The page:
WATCH LIVE: ANC should have acted on Mbalula's Gupta claims - Ramaphosa
President Cyril Ramaphosa continues giving evidence on state capture in his capacity as ANC leader.
JOHANNESBURG - President Cyril Ramaphosa said that his role as deputy president of the African National Congress (ANC) was largely a facilitation one.
Ramaphosa is currently testifying at the state capture commission.
He was appointed deputy president by former President Jacob Zuma in 2014.
He said: “As deputy president, you really work under the leadership of the president who leads the executive. Your role, as much as it would appear like it is expansive, it is a role that is constricted.”
Ramaphosa said that while the role of deputy president was not an executive role, it had the power to hold ministers to account and ensure that they fulfilled their obligations.
On payments from the Guptas, Ramaphosa said that the African National Congress didn’t investigate corruption allegations against the Guptas because the party didn’t have capacity.
But he agreed with the state capture commission that Parliament had the capacity to investigate and the party should have allowed it to.
He said that the ANC structures discussed the Gupta allegations.
But Ramaphosa said that he believed the proposal by the chair of chairs of portfolio committees, Cedric Frolick, to investigate was happening.
MBALULA'S GUPTA ALLEGATIONS
Ramaphosa maintains that then-Sports Minister Fikile Mbalula’s allegation that the Guptas knew about his appointment before he did at a 2011 national executive committee (NEC) meeting did not raise concern to him at the time.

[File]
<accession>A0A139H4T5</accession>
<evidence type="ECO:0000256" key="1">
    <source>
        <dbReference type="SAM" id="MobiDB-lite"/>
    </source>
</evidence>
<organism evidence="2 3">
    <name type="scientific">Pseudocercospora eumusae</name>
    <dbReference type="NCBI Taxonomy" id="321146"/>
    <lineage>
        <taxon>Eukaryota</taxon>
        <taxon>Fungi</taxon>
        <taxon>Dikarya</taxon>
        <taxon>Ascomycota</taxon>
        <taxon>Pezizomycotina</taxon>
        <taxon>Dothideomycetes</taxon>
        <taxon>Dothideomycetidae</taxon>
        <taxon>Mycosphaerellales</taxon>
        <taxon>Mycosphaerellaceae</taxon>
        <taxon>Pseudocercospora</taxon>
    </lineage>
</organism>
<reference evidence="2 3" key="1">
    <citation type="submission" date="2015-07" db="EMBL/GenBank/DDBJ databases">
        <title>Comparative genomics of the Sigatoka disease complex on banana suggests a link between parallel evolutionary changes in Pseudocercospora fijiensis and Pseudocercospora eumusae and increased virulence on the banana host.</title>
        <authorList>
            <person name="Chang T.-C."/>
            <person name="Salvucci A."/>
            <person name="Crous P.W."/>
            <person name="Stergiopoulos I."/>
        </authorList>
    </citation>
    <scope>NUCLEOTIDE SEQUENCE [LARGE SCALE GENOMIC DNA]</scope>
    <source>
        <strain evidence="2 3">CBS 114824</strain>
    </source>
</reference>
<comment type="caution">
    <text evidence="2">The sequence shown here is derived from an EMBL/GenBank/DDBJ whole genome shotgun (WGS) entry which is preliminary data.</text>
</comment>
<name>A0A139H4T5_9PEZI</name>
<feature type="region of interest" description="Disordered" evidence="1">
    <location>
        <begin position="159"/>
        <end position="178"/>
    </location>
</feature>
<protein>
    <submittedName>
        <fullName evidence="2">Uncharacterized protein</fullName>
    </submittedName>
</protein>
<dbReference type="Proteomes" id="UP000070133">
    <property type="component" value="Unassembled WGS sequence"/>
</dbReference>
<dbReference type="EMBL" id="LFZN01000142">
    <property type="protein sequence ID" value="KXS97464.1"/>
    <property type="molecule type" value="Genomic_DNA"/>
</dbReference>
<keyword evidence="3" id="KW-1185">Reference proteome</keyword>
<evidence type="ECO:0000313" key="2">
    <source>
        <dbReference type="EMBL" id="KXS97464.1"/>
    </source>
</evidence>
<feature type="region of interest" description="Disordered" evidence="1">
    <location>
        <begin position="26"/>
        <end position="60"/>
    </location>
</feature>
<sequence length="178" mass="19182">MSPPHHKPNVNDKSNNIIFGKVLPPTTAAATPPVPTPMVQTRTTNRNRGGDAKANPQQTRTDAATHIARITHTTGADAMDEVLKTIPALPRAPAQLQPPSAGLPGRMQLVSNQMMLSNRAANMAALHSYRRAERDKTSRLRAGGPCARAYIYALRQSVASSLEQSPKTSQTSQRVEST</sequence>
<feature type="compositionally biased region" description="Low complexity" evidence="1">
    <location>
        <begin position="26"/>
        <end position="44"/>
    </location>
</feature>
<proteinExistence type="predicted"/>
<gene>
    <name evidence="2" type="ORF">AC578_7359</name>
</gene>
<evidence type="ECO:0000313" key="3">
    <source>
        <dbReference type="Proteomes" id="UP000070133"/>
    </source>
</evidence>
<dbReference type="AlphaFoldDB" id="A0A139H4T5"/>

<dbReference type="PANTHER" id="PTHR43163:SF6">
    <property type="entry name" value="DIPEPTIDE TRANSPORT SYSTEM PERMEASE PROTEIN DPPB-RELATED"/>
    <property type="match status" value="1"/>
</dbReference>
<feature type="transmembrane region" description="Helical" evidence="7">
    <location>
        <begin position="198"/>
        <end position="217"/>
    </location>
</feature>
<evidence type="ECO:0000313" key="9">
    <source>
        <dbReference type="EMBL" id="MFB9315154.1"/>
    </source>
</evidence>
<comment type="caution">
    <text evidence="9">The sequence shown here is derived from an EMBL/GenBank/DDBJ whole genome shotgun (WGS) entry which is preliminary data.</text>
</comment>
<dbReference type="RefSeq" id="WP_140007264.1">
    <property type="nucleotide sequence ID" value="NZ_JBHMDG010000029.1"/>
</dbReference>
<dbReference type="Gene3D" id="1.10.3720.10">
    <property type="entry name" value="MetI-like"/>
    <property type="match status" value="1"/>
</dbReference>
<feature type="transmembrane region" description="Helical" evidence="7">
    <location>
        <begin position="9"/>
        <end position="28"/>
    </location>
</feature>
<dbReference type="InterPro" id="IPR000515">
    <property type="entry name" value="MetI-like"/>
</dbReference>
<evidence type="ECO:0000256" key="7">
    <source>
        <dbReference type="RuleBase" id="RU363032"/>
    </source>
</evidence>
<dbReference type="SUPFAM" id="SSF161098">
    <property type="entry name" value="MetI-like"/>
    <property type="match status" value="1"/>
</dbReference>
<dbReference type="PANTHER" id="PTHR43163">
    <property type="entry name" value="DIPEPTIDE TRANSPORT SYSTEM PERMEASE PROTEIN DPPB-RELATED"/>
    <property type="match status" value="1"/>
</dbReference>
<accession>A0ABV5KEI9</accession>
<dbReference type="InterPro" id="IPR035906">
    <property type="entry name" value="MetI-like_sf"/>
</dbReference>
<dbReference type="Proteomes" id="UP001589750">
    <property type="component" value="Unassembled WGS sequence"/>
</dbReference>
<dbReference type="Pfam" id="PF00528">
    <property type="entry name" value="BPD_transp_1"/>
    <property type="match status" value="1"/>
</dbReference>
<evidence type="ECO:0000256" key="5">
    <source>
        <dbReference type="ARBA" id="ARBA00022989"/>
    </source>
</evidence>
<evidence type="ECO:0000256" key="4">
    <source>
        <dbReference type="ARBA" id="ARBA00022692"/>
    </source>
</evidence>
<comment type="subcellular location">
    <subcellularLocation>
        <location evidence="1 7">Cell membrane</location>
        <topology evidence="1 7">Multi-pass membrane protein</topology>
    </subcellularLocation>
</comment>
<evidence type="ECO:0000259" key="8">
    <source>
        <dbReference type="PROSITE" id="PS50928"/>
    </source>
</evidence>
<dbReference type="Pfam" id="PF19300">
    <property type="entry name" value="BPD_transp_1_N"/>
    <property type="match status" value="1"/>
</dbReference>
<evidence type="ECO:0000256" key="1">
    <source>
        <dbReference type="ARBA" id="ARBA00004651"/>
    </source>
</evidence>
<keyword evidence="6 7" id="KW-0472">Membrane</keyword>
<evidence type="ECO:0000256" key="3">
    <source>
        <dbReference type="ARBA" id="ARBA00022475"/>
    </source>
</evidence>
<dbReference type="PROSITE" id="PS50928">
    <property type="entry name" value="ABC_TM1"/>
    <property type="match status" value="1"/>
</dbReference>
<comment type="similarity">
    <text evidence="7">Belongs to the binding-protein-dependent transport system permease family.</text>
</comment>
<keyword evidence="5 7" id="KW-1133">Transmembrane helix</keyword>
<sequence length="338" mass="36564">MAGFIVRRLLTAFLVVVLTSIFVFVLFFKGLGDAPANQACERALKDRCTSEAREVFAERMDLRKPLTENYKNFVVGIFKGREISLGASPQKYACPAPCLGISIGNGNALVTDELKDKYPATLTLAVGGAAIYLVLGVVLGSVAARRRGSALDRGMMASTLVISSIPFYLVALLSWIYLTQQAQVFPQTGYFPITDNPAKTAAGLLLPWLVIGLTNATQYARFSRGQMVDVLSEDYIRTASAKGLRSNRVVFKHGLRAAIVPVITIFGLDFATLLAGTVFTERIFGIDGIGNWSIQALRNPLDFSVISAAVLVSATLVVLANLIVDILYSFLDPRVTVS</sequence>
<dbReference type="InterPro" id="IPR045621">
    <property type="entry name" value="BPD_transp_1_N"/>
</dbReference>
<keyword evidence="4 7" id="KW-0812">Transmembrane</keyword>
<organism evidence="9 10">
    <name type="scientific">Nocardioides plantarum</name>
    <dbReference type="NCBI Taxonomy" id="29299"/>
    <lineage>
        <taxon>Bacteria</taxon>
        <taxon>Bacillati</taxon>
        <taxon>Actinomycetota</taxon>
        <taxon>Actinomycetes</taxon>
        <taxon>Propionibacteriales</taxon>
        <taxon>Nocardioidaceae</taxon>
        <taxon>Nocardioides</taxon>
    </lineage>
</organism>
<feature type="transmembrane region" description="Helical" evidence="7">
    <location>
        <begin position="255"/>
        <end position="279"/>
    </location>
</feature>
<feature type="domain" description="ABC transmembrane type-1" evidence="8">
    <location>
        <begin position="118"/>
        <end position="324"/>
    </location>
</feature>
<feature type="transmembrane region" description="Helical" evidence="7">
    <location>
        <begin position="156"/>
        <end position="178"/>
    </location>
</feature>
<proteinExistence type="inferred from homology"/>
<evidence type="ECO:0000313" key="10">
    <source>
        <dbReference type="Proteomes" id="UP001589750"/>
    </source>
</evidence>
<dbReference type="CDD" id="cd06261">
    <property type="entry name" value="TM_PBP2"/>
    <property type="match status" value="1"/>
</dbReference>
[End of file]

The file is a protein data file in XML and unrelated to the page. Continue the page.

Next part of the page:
During the NEC meeting, Mbalula said that he was called to the Gupta compound in Saxonwold where he was told that he would be appointed as minister of Sports and Recreation. This would be one of the first revelations that would prompt the media to look into allegations of state capture.
Mbablula was appointed as the Sports minister in 2010.
Ramaphosa, however, said that looking back, the ANC should have acted on what Mbalula said.
“Looking back, you want to kick yourself in the foot and say these were the signs that we have needed to pay attention to. The lights were flashing amber and we should have been more alert looking at them. But we didn’t at the time.”
Ramaphosa also spoke against the targeting and intimidation of journalists, calling it an affront to the country’s democracy.
“It is important for our country to stand firm in defence of human rights that is enshrined in our Constitution, about the freedom of the press and upholding the rights of journalists to do their work and report on these types of matters however uncomfortable it might make us.”
WATCH: Day 2 of Cyril Ramaphosa's state capture testimony